Saturday, January 21, 2017

Segmentology and the X chromosome- a theory

It isn't hard to find references to "sticky" DNA or inheritance of segments in blocks on blogs today. And almost all of the experts will tell you not to use the X chromosome for analysis and confirmation of relationships. I am not a hundred percent convinced that we should avoid it entirely though.

I don't know the reason for the affinity of some DNA to stick around in larger segments over several generations. Is it because within those SNPs is a sequencing that is more preferential, or is it a factor of genetic dominance? I really don't know. And maybe someday I will become more educated and understand the why better. For now though, I don't need to know the why.

There is definitely prevalence for large inheritance patterns in the first 22 chromosomes on both of my parents, mostly my mom, but what about the larger DNA segments on the X chromosome? Is there a way of looking at the amount of DNA and guessing the location of the generation it comes from? I am not sure, but I would like to try and find out.

The X chromosome is funny. For one thing, men only have one, so they pass what they receive entirely to their daughters. But the mom's well they can pass it along in all sort of ways. I have seen one analysis in one blog where one of the X was passed as whole for several generations. Which is why I think they say don't look at it. My daughter got 2/3 of her X chromosome from me from my father, and only 1/3 from my mother. Something I think that explains a great deal in why she has so much less Native DNA in admixtures. A lot of my mom's Native DNA is on her X chromosome.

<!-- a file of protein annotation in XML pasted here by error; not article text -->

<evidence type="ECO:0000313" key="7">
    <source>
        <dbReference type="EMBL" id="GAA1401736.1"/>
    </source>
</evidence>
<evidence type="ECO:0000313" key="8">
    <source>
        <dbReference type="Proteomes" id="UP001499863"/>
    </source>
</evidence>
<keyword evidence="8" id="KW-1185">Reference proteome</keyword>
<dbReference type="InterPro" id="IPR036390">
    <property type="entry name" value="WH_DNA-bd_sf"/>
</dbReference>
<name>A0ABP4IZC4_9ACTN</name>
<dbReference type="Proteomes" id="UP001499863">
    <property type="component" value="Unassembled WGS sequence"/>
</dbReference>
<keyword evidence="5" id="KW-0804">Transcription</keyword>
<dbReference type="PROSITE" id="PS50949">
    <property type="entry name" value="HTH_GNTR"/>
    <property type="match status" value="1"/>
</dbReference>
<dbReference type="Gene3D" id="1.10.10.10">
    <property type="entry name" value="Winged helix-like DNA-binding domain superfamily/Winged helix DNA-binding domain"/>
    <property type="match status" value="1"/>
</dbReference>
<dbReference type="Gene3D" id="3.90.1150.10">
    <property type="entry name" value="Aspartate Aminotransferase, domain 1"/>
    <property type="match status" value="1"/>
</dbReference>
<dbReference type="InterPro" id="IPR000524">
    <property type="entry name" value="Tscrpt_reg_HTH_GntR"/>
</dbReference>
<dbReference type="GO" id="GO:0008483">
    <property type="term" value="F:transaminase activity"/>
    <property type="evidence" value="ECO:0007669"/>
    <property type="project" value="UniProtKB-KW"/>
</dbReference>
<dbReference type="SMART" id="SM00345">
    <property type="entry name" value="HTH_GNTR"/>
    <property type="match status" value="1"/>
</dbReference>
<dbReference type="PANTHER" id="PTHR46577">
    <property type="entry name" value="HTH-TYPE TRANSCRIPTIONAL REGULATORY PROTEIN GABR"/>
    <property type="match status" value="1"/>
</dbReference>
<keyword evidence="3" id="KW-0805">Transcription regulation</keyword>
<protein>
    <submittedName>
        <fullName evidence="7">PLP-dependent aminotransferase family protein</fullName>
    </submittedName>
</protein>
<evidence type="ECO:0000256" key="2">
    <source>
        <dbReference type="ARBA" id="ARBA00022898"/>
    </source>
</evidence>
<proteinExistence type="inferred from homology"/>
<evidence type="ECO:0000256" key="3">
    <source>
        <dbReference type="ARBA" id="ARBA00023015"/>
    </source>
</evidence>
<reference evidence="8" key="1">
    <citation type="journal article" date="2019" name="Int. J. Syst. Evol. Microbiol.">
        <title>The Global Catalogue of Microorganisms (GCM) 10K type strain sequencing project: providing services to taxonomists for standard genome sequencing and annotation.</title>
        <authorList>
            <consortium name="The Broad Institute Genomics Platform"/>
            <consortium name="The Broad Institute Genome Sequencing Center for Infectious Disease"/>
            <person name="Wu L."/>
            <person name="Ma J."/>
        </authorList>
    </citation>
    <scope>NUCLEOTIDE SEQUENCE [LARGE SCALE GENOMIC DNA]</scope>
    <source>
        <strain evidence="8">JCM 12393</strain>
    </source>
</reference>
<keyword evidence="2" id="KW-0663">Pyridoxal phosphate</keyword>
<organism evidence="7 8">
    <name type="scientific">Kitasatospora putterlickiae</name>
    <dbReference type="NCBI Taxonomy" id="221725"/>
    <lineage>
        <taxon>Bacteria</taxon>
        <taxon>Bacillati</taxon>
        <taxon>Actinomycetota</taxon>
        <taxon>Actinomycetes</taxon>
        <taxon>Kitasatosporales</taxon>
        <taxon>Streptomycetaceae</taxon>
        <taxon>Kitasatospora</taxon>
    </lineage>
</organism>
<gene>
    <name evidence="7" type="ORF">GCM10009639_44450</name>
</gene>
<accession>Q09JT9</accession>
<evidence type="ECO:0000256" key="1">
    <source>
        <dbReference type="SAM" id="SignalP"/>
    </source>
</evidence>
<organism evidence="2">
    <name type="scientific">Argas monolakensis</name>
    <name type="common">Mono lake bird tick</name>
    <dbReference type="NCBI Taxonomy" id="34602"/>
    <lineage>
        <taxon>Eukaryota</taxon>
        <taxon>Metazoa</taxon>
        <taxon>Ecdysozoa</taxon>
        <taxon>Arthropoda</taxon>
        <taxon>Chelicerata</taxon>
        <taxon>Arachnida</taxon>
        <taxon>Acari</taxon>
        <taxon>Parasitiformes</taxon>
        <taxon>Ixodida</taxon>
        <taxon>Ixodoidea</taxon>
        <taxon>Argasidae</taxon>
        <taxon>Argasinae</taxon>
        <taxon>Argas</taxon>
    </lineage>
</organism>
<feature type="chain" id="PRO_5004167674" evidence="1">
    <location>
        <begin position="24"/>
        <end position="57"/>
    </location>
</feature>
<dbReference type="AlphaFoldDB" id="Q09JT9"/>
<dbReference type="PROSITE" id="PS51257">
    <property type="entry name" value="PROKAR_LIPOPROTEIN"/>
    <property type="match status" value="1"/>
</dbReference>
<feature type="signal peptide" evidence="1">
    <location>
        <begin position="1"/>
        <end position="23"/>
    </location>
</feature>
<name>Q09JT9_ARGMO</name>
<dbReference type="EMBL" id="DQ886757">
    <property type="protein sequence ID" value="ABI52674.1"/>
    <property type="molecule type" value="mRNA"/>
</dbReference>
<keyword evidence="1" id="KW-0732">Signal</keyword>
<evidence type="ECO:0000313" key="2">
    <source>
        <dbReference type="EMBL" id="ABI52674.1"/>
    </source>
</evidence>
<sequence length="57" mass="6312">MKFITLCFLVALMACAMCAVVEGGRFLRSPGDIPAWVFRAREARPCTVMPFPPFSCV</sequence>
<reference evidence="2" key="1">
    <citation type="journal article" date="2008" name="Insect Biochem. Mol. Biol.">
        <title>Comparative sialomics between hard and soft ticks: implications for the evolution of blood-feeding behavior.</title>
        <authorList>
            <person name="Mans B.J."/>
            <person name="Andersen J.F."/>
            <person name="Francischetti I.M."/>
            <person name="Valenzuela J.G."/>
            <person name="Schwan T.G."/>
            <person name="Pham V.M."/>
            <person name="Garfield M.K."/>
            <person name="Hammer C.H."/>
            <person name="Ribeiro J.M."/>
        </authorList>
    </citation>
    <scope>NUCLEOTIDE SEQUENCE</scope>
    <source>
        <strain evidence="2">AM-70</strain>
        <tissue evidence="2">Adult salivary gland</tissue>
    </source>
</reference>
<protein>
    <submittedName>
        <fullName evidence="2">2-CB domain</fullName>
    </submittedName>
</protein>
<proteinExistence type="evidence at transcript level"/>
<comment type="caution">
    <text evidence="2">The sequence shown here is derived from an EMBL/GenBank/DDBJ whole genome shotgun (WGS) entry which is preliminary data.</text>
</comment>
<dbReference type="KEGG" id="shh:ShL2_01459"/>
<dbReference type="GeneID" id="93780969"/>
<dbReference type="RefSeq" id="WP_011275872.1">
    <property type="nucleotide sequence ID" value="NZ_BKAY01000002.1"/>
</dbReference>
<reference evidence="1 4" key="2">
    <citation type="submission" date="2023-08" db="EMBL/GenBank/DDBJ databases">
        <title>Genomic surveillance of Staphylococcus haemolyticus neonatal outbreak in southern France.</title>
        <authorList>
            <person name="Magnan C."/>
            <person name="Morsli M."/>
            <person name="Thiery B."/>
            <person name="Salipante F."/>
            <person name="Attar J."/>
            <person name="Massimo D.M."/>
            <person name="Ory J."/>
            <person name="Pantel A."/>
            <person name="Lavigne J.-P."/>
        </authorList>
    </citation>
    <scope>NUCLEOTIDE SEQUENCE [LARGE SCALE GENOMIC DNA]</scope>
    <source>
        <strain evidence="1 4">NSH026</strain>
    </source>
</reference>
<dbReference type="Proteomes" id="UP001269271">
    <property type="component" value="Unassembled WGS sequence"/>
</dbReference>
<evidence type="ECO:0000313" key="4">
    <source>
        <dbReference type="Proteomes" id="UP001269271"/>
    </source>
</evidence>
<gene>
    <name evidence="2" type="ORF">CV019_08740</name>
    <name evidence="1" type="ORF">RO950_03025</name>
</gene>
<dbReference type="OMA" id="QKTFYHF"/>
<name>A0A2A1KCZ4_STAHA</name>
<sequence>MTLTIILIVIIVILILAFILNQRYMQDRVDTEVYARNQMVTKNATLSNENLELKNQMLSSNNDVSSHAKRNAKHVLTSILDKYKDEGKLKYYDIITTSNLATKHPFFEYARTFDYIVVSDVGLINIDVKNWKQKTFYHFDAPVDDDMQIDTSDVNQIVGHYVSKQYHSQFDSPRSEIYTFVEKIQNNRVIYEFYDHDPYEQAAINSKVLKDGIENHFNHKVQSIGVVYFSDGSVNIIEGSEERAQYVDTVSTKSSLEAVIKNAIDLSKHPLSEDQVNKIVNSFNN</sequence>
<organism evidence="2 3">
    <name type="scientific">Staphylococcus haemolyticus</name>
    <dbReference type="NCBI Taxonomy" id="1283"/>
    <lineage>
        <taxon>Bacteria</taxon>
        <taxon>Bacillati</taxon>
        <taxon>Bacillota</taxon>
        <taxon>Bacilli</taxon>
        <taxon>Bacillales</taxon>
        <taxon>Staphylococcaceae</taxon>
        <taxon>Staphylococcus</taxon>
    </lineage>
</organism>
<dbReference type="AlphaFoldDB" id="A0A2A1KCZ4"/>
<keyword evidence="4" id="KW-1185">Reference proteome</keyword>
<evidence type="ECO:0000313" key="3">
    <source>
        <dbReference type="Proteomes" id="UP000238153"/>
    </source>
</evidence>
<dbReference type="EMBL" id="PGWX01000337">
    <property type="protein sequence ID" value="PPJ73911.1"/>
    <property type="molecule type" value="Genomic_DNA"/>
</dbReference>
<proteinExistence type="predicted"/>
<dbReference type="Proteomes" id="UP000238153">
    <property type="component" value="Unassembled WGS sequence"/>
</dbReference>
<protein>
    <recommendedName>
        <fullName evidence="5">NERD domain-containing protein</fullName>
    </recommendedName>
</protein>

Looking at my father's X, he (well we) share a rather large segment in common with several descendants of  our McCurdy family and a few others. I have been trying to pinpoint a common X donator between two of those others to give me a clue on the mother of my ancestor Barsheba Collins. How did I pick her? Well, if you don't know how to tell your X donators, there are some excellent blogs, but basically it goes like this.

If your female, your X donators are your mother and your paternal grandmother. If your male your donator is your mother. It goes back from there in the same pattern.

My father's mother was Evelyne Virginia Hardy. Her mother was Lula Bell Pyburn, and her paternal grandmother was Talula Johnson. Lula Bell's mother was Plina McCurdy. Her paternal grandmother was Mary Jane Chitty. I don't know Talula's mother, but her paternal grandmother was Elizabeth Parker. Plina McCurdy's mother was Amanda Beck, and her paternal grandmother was Barbara Sunday.

Each of the other McCurdy's share the same pattern back to Barbara Sunday, and only one of them has Amanda Beck. Which means for the side I know I have to look at Barbara Sunday. We don't know her paternal grandmother's full name, but she was born in Europe, which doesn't look like the likely candidate since the others all have trees firmly in America, most specifically Georgia. So Barbara Sunday's mother was Barsheba Collins. That's how I got to her.

Looking at the amount of DNA depending on the company, your X is around 196 cMs. The segment I am looking at is 40 cMs, so not a small segment. Which in theory should mean, it should be closer, well, in my theory anyway. So can I take that 40 cM and look at the amount and possibly look at a number of generations?